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martyr left behind him the great free Gentile Church which had not been before him. He achieved greater results than all the other apostles, nor was he afraid of saying so quite plainly. But this great work in its entirety rests upon his faith in the divine calling which had been vouchsafed him. Without this faith it is incredible that St Paul would have accomplished a tithe of what he did. His apostolic self-consciousness is as closely bound up with his work and his position in the world's history as the Messianic with the message of Jesus. Whence came the certainty of the apostolic calling ?

far the most beautiful answer is to be found in the First Epistle to the Corinthians : “Necessity is laid upon me; yea, woe is me if I preach not the gospel.” The calling to go forth as missionary is an inner compulsion which St Paul cannot at all withstand. As the lion roars, so he must preach. Thus spake the old prophets. So Jesus might very well have said. The question, however, as to the origin of this compulsion must not be avoided. St Paul gives us a clear account. He became at once Christian and apostle—such is his answer to the question—through the vision on the road to Damascus. Unlike Jesus, he ever turns back to this vision as to the call which he received. “ Am I not an apostle ? Have I not seen the Lord?” The Lord “appeared to me,” just as He appeared after His death to the twelve. He can tell us the very day and the hour. From that moment he dates the new life and the new calling All at once, without any break, the persecutor became the missionary–he himself looked upon it with amazement, how his conversion and his call came about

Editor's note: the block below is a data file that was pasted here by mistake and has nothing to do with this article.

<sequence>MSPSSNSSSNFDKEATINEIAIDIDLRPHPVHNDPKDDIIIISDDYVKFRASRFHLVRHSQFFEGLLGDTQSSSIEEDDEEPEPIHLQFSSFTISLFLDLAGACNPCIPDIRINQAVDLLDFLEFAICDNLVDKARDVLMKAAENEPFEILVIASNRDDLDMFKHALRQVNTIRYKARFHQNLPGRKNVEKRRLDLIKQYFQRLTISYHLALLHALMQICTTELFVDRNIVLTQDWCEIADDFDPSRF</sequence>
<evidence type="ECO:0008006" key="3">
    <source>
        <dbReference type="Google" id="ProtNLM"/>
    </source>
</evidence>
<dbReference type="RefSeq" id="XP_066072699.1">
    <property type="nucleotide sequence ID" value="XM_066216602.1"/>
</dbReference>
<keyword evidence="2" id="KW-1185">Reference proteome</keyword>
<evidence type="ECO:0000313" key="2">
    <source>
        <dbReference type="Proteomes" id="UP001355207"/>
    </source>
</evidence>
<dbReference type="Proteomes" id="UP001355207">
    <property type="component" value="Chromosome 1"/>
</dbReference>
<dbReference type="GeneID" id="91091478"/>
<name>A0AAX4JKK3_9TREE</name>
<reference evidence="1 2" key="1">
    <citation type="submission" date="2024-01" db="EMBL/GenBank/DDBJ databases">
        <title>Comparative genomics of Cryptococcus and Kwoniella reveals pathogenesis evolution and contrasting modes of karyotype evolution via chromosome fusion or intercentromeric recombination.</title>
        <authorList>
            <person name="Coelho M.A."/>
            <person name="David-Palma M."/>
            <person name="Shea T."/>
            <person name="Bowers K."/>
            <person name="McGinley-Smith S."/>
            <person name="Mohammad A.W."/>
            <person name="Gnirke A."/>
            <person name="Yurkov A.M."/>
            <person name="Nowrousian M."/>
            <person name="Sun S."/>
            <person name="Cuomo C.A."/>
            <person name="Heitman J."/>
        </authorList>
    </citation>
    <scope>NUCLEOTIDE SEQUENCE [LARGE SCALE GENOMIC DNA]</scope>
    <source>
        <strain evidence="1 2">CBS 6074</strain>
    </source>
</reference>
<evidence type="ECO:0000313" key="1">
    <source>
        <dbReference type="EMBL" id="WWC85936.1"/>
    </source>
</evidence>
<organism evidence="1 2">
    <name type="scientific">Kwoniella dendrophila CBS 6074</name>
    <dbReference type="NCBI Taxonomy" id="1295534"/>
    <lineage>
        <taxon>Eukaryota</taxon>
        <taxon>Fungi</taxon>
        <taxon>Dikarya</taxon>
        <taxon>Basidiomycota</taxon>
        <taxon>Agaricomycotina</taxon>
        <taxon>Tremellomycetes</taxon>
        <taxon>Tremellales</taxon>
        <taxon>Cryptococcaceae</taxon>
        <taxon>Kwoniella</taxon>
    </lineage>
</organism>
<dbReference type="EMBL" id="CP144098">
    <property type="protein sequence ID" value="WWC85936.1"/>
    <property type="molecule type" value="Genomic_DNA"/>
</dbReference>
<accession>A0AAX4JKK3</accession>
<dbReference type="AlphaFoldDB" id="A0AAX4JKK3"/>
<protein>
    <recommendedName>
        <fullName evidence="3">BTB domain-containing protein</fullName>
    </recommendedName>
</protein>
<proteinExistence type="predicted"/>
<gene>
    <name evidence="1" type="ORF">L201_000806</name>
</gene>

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without the slightest human intervention. ferred not with men. I went not to the apostles. The origin of his apostleship was not tradition but revelation, the one being regarded as excluding the other.

A contradiction, however, is contained herein which was immediately noticed by St Paul's contemporaries. The apostleship is the incarnation of the tradition. The apostle is one who hands down the tradition : he is one of a company who secure for the Christian community the connection with the Jesus of history.